Research Insights

DBS means everything – for some time. Patients

Parkinsonism & Related Disorders

Hariz GM, Limousin P, Hamberg K. DBS means everything – for some time. Patients Parkinsonism & Related Disorders, 2016 Mar 17.

Introduction:   Deep brain stimulation (DBS) for Parkinson’s disease (PD) has shown great efficacy in treating motor symptoms of PD.  As with other treatments, DBS has known side effects such as speech and gait changes but the treatment likely affects each person with PD (PWP) differently as there are many factors that determine each PWPs outcome.  The goal of this study was to take an in-depth look at PWP narratives regarding the quality of life (QoL) in day to day functioning as it may better capture information than the typical less personal self-report inventories commonly used in research studies.   
Method:  The study took place in Sweden and involved 42 PWP (11 women; mean age 64; PD duration 11.4 years; time since surgery 2.8 years; 43% DBS STN bilateral; 31% Zona Incerta unilateral) who underwent 1.5-2.5 hour open ended interviews regarding QoL with two of the authors of the study.  Most of the interviews were completed in the PWP’s home and focused on daily functioning.  

Results:  Most of the PWP described improvement regarding the impact on their life from DBS (93%) but there were others that did not find benefit (7%).  A little over half of the PWP also experienced adverse events after the DBS (speech, gait, balance, and memory).  The authors decided to break down the QoL into five separate areas which are discussed below.

1. Reduced tremor.  Many of the PWP of this study reported disabling tremors prior to DBS.  After DBS they described that they were better able to complete activities of daily living (e.g. eating, dressing, computer usage) due to reduced tremor which resulted in improved QoL.  They were able to resume various independent tasks, having to rely less on others, as well as increase their leisure pursuits.  PWP also commented that having less visible tremulousness was helpful to increase their social interactions and reduce the insecurity and embarrassment that some felt prior to surgery.  

2. Reduce cramps and pain.  PWP had reduction in cramps in various body parts which resulted in improved walking and sleep.  Expectedly, the reduction in pain was also found to be beneficial to improve QoL.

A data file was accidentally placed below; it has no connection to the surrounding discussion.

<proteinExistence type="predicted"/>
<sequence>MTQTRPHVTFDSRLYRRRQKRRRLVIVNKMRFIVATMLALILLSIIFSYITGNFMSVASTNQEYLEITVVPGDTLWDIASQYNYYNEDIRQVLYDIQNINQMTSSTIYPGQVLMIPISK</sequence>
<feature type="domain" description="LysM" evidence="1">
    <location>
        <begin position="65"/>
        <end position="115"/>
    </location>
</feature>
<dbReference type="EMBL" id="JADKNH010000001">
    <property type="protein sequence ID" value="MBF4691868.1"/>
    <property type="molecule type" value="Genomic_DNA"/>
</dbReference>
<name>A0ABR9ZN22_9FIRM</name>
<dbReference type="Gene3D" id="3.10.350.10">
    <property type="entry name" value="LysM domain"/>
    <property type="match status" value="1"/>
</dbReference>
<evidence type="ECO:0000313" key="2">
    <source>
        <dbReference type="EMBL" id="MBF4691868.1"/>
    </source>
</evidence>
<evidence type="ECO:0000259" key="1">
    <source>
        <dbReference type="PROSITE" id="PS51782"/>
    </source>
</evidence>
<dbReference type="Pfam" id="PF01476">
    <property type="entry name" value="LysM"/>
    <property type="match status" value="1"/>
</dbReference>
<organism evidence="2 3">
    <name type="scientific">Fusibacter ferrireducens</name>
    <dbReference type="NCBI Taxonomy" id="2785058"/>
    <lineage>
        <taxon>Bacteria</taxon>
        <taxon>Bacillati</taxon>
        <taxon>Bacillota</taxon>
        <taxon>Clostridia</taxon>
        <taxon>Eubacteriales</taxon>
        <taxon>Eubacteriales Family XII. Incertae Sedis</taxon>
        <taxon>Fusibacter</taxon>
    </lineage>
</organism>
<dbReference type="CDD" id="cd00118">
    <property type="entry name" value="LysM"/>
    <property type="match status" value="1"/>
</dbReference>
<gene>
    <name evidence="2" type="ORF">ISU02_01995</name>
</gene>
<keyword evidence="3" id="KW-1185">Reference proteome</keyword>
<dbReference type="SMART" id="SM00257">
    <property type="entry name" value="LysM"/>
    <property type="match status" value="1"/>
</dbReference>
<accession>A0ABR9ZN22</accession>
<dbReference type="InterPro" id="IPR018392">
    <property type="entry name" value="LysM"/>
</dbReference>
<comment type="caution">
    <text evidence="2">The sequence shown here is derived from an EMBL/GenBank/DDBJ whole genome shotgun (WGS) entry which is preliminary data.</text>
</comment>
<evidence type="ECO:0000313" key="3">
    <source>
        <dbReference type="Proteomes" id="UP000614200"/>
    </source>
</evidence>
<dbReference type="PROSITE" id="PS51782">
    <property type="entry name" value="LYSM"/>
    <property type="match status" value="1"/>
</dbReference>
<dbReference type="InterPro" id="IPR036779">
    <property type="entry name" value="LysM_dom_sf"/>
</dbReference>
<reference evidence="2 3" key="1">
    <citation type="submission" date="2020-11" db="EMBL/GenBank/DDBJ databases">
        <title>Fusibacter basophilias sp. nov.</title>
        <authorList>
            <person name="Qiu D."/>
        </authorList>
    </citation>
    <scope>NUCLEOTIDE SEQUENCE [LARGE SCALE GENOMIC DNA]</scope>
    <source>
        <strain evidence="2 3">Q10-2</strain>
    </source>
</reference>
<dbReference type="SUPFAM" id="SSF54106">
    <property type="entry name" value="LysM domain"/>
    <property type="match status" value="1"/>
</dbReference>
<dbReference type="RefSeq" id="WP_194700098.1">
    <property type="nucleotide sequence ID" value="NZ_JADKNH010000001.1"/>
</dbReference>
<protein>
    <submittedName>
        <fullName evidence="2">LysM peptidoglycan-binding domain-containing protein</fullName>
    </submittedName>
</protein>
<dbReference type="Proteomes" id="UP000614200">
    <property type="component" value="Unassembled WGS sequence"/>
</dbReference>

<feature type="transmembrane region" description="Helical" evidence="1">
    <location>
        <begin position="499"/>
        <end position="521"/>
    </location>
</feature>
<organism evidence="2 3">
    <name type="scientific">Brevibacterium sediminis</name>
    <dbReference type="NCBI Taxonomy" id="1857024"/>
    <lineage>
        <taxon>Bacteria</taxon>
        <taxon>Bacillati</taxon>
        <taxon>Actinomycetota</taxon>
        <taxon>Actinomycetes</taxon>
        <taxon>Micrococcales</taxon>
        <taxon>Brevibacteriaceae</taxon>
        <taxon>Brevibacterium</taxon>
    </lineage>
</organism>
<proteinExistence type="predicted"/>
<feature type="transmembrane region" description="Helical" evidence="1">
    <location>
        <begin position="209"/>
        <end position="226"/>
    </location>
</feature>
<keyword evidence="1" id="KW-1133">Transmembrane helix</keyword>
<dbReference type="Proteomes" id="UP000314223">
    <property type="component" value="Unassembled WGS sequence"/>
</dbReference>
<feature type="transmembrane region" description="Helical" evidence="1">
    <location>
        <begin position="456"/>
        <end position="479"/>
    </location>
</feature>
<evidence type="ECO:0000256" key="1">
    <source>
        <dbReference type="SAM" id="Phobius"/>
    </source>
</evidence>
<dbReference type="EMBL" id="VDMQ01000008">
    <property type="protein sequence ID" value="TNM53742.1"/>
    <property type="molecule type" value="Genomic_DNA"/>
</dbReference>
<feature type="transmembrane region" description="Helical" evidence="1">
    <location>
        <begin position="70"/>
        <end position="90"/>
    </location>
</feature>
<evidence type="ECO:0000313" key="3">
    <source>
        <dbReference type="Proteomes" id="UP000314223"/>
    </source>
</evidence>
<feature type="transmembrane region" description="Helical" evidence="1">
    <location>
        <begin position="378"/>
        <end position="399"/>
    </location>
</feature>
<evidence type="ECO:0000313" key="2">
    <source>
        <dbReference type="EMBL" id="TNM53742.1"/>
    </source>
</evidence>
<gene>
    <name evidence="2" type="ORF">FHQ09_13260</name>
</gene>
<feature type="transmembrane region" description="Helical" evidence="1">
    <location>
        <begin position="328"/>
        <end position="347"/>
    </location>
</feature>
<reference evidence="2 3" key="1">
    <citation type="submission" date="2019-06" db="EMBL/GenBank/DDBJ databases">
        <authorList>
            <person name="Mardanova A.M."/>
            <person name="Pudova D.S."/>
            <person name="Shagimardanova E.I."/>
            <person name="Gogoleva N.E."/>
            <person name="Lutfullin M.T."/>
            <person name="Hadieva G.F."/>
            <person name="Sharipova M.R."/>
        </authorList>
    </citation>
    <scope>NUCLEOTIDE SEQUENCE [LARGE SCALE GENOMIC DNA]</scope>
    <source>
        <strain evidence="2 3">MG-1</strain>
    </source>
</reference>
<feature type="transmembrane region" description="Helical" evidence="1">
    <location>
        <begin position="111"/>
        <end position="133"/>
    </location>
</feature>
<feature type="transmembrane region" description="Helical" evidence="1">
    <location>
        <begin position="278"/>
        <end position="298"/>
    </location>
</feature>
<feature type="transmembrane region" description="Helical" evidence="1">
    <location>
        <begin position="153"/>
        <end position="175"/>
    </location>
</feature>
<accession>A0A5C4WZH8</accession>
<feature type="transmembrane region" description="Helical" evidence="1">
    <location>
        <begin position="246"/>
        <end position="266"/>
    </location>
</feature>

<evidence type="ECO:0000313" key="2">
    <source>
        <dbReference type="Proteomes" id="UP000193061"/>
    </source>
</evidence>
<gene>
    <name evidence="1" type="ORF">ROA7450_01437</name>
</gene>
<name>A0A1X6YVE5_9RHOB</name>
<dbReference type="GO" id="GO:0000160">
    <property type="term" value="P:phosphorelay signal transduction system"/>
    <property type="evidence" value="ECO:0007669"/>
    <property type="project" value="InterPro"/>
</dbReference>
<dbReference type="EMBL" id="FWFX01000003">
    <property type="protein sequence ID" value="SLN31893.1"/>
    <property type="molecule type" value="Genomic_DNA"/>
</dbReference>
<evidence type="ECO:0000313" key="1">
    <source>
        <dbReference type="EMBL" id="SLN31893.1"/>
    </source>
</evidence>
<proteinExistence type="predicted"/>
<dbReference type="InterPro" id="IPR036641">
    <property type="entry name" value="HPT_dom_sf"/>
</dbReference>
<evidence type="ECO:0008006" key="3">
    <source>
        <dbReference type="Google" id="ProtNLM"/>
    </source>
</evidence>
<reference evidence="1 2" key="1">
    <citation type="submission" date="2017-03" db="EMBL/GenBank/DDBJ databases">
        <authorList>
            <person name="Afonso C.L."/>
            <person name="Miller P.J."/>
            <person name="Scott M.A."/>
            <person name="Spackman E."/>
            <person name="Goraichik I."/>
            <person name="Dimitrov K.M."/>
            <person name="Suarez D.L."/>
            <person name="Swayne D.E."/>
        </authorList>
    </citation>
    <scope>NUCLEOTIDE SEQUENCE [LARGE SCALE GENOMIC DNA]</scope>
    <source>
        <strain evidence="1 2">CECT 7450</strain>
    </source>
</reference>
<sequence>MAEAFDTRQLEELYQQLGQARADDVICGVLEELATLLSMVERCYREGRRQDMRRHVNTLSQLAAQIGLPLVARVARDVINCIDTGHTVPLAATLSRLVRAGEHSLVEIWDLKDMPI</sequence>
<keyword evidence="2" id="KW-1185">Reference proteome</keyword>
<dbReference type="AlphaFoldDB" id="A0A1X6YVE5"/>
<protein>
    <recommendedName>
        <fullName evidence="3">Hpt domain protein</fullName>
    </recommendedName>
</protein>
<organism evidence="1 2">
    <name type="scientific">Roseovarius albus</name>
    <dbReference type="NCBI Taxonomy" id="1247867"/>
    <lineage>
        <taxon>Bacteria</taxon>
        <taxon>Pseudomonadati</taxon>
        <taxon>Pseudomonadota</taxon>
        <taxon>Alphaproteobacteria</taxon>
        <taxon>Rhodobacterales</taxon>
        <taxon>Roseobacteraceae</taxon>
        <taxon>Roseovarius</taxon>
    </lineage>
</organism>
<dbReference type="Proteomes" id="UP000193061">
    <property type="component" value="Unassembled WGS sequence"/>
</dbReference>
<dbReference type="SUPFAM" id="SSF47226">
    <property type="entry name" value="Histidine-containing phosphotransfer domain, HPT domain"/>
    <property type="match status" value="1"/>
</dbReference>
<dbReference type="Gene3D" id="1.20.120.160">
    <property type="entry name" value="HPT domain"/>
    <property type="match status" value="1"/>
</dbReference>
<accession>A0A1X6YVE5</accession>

3.  Reduced motor freezing and improved prediction of ability to complete tasks.  The PWP experienced significant freezing and stiffness pre DBS that greatly limited the ability to go to events/activities as well as independently complete tasks in the home that they wanted to do.  They explained that DBS helped to “widen” their living spaces as they were not as confined to their homes as they were before surgery.  

4. Adverse events: Many of the PWP were accepting of the adverse events that they experienced after DBS in exchange for the benefits from the procedure.  There were three PWP that described that their adverse events of balance, speech, and memory difficulties greatly impacted their QoL in ways that were worse than they had expected.  Notably all three of those PWP also described their symptoms before DBS as “relatively mild.”  

5. Disease progression.  The PWP interviewed were very open about understanding that their PD would progress and the DBS was only for symptom relief.  Various PWP were taking advantage of the improved motor symptoms and time that gave them to complete tasks or travels that they wanted to complete before the disease worsened.  

Conclusion:  The majority of the PWP reported that their QoL and day to day functioning was improved with DBS but knew that their disease would progress.  This study found that the PWP reported tremor was a very disabling symptom prior to DBS which the authors suggest medical professionals may instead describe as a “less problematic symptom.”  Having reduction in tremor from DBS directly improved QoL from the PWP’s perspective and should not be ignored.  The authors also noted that the PWP had a great understanding that DBS would not cure their disease and instead only treat the symptoms, for a while.  This is important to note as the group was appropriately educated about expectations, limitations, risks, and benefits of the procedure.  It is so important to insure that PWP are going to facilities that give accurate and thorough information so they can make informed decisions about undergoing such a procedure as DBS.  This study also highlights the importance of listening and measuring the PWP’s perspective about DBS as they too are a part of the treatment team and their voice should be heard, especially about their QoL.

Click here to read the abstract.


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